# Fischer Tropsch

## Product chain length with Anderson - Schultz - Flory model

#### Javier Hipólito Marsal

Fischer Tropsch it is a key chemical engineering reaction for obtaining hydrocarbures from different sources like petroleum, coal or biomass.

Its main advantade is that its product only contains alkanes & alkenes so its production does not create some pollutants like sulfur dioxide. Nowadays its use it is inverse proportional to petroleum availability & its increased motivated by enviromental factors.

Actually the reactive is shale gas which is converted into alkanes & alkenes

\begin{array}{ll} \ nCO + (2n+1)H_2 -> C_n H_{2n + 2} + nH_2O \\ \ nCO + 2nH_2 -> C_nH_{2n} + nH_2O \end{array}

One question arrises here

¿Which is the final product chain length?

It depends of:

* Operating conditions

High temperature and low pressure decreases chain lenght
Low temperature and high pressure increases chain length

* Catalyst

This part is analyzed in this notebook with the very interesting statiscal model from Anderson, Schultz and Flory.

### Flory is novel prize awarded & great contributor of polymers field

Calatalyst has a great effect on selectivity which is studied at Flory model. For example Cobaltum it is very good for obtaining naftas. Iron is very similar to cobaltum & it balances price and activity so it is very used at industry.

Anderson Schultz model states that each catalyst has a chain probability grow and each chain probability grow has an specific weight for each chain length, obviously all the chains formed are equal to 100%: So there is a chain distribution. Therefore each catalyst has dispersion for products and they have to be separated (distillated).

Python makes analysis very interesting with its widgets, the user only has to change the critical(s) variable(s) & and at the same time plot output is produced.

In this case, first code box is for loading libraries, second for observing all the probability grows (catalyst) and how much of each molecule is obtained (%) and third for for analyze what distribution of hydrocarbures gives every probability grow (catalyst).



In [7]:

# Import matplotlib (plotting) and numpy (numerical arrays).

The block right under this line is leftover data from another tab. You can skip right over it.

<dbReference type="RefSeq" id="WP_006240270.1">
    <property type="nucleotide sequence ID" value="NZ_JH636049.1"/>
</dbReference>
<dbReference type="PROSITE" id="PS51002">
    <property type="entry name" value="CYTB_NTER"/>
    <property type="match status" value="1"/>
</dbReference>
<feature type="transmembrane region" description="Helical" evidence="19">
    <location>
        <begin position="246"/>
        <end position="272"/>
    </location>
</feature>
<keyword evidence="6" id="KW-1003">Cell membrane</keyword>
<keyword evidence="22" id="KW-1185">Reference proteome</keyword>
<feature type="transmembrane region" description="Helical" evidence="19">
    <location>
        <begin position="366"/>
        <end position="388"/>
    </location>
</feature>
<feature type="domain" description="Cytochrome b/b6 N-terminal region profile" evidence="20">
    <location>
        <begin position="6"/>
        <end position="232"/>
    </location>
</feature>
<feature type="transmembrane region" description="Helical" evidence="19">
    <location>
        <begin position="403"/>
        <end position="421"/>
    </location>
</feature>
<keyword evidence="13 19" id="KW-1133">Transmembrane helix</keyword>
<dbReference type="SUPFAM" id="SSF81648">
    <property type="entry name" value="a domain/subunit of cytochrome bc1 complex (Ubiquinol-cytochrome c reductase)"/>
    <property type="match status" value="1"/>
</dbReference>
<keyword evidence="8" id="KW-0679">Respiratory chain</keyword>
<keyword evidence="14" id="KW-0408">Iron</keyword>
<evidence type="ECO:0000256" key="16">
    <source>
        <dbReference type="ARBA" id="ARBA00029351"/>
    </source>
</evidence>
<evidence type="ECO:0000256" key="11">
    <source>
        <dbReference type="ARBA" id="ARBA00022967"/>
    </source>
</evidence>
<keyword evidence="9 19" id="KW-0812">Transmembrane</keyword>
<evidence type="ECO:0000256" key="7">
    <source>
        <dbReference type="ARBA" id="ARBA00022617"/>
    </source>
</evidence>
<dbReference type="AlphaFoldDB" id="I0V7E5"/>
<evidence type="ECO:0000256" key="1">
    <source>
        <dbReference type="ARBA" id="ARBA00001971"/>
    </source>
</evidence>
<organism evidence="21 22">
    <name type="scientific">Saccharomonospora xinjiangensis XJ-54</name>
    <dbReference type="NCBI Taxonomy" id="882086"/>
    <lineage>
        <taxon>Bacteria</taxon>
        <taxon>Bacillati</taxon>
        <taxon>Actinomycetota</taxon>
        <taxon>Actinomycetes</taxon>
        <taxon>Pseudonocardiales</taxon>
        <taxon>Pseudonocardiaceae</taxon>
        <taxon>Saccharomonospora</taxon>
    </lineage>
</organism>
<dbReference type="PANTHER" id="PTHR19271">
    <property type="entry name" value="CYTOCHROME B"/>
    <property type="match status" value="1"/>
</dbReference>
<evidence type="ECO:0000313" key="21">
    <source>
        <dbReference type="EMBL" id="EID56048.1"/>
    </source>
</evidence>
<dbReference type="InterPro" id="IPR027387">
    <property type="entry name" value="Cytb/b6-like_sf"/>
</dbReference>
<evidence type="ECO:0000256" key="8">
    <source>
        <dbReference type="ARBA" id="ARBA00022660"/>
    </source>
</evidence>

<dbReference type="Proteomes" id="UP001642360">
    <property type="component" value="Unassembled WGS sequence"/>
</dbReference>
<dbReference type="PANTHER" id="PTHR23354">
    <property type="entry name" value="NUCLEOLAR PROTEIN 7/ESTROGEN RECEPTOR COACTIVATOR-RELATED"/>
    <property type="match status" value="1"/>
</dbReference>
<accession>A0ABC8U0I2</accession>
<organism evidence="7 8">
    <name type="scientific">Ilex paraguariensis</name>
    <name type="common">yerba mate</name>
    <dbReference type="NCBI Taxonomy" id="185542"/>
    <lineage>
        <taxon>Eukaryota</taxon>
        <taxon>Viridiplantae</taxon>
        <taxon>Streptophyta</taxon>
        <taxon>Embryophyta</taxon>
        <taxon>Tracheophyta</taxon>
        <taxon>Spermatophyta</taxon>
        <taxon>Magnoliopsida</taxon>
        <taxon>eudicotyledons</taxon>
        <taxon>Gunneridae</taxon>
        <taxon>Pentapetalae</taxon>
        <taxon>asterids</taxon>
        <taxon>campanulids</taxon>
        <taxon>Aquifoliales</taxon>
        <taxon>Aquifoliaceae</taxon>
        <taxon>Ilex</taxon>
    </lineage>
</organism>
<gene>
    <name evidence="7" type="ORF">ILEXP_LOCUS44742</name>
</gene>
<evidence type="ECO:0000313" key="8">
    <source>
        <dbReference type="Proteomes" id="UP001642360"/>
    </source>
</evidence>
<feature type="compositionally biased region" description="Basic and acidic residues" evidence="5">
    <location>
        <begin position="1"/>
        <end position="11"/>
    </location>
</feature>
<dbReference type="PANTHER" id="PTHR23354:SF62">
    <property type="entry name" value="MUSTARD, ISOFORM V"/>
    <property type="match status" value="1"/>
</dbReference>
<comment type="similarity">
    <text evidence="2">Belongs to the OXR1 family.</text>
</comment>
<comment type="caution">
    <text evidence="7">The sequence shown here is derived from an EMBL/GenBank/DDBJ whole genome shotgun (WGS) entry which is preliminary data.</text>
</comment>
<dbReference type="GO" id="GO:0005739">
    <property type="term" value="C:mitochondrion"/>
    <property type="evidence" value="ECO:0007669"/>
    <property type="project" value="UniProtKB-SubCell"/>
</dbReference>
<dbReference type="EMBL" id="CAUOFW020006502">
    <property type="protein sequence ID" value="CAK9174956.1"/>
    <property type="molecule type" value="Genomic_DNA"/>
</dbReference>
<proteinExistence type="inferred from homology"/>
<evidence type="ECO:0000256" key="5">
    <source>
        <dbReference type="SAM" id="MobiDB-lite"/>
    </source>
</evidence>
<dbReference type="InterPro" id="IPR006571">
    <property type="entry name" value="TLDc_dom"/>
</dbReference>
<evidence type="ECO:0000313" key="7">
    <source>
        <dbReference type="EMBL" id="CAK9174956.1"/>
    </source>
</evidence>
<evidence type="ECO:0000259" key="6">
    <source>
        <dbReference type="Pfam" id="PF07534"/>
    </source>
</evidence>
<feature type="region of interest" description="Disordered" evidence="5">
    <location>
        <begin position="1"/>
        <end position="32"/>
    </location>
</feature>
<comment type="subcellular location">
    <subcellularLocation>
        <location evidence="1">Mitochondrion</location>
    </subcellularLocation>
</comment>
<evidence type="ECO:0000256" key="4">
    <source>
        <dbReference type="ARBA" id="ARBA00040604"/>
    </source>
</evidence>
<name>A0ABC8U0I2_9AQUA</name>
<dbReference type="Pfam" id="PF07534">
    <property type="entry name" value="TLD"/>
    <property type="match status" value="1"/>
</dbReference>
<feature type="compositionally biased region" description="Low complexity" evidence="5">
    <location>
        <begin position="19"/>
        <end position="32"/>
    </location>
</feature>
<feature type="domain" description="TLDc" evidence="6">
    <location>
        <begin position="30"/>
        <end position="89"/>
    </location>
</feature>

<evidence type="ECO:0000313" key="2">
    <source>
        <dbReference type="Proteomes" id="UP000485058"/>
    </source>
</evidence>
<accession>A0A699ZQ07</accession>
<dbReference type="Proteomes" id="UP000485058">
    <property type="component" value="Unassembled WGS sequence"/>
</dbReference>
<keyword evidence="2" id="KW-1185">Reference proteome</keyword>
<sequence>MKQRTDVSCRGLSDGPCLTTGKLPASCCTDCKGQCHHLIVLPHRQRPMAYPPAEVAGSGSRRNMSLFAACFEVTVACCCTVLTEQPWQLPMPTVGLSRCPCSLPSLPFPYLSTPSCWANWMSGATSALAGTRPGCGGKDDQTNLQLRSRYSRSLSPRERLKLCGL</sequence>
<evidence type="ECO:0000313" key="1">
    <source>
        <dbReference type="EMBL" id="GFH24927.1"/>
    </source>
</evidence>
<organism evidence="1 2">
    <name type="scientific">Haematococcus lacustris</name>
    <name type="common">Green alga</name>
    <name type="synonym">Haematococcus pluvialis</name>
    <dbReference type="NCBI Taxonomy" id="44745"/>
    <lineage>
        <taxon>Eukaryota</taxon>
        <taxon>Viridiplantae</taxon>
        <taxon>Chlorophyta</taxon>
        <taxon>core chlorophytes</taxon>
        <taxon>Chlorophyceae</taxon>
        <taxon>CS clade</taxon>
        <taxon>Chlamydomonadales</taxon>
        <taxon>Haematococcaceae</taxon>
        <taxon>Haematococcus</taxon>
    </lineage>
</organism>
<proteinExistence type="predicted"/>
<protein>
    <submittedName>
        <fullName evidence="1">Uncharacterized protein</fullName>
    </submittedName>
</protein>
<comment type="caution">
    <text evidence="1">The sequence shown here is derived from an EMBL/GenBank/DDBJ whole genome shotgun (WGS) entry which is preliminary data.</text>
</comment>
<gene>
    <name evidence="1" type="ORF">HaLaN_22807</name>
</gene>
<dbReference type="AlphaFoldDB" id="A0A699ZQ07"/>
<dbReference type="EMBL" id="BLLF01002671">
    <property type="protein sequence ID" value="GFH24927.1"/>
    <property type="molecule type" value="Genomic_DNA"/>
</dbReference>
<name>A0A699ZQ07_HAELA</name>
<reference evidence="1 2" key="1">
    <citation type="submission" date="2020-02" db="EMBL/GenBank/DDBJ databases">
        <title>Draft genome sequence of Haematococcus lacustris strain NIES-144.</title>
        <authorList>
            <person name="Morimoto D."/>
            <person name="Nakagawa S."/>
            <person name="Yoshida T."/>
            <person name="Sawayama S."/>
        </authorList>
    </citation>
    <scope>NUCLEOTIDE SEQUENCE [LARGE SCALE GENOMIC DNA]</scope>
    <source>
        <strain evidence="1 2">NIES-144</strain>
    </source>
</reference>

# This enables their use in the Notebook.
%matplotlib inline
import matplotlib.pyplot as plt
import numpy as np

# Import IPython's interact function which is used below to
# build the interactive widgets
from IPython.html.widgets import interact




C:\Users\Javier\Anaconda3\lib\site-packages\IPython\html.py:14: ShimWarning: The IPython.html package has been deprecated. You should import from notebook instead. IPython.html.widgets has moved to ipywidgets.
"IPython.html.widgets has moved to ipywidgets.", ShimWarning)




In [35]:

def plot_chain_distribution(n_carb = 1):

# a is the chain grow probabilitie

a = np.linspace(0,1,100)
w = n_carb * (1-a)**2 * a **(n_carb -1)

fig, ax = plt.subplots(figsize=(8, 6))
ax.set_xlabel('Chain grow probability ')
ax.set_ylabel('Weight fraction')
ax.set_title('Anderson Schultz Flory model')

ax.plot(a,  w,  marker='o', linewidth=2)

# Interact function creates a user interface to see how variables affect the system.

interact(plot_chain_distribution, n_carb = (1,50,1));







In [34]:

catalyst = ['Ni','Fe','Co','Co/K']

def plot_density_function(catalyst = 'Fe'):

# a is the chain grow probability.
# Each grow probability is related with a catalyst due its properties so here association its made.

if catalyst == 'Ni':
a = 0.05
if catalyst == 'Fe':
a = 0.675
if catalyst == 'Co':
a = 0.775
if catalyst == 'Co/K':
a = 0.9

n_carb = np.linspace(1,20,100)
w = n_carb * np.power((1-a),2) * np.power(a,(n_carb -1))

fig, ax = plt.subplots(figsize=(8, 6))
ax.set_xlabel('Number of carbons ')
ax.set_ylabel('Weight fraction')
ax.set_title('Anderson Schultz Flory model - density function')

ax.plot(n_carb,  w,  marker='o', linewidth=2)

# Interact function creates a user interface to see how variables affect the system.

interact(plot_density_function, catalyst = ['Ni','Fe','Co','Co/K']) ;